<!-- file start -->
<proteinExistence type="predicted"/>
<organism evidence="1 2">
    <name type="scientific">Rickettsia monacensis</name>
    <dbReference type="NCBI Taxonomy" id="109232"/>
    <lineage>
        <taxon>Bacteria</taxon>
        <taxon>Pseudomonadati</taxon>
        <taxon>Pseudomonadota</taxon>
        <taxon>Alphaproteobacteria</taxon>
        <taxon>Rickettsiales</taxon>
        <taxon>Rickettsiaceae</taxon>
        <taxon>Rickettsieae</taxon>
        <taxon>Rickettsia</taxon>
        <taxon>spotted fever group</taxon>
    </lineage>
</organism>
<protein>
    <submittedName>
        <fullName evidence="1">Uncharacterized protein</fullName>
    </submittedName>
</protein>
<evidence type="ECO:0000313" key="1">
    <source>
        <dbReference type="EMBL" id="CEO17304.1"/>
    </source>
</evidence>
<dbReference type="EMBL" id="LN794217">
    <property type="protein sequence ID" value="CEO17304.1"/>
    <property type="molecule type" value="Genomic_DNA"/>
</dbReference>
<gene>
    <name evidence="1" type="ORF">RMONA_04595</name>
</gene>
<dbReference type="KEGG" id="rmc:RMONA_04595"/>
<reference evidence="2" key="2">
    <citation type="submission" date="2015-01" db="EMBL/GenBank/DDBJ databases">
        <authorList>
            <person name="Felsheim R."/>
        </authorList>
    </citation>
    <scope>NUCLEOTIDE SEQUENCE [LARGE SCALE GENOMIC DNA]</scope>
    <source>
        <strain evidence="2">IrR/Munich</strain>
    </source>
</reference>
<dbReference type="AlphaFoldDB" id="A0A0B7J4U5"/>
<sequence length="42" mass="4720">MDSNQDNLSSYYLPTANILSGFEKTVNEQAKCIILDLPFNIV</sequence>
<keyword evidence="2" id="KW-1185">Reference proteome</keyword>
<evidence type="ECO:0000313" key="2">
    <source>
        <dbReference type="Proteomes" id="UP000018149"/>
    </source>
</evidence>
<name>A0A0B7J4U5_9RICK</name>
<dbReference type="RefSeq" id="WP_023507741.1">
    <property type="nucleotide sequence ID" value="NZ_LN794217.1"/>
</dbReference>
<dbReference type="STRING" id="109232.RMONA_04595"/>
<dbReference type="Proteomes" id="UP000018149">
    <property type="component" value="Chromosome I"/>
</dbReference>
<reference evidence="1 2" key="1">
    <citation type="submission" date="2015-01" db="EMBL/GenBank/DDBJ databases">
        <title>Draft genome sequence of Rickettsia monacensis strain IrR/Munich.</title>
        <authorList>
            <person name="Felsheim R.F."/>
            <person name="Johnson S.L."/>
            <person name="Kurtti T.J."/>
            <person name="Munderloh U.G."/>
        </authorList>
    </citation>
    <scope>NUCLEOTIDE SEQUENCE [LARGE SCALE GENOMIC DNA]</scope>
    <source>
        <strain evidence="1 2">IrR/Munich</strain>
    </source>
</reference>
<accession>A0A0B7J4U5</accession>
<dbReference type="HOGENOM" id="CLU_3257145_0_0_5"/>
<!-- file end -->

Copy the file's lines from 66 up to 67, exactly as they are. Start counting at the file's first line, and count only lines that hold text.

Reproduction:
            <person name="Felsheim R.F."/>
            <person name="Johnson S.L."/>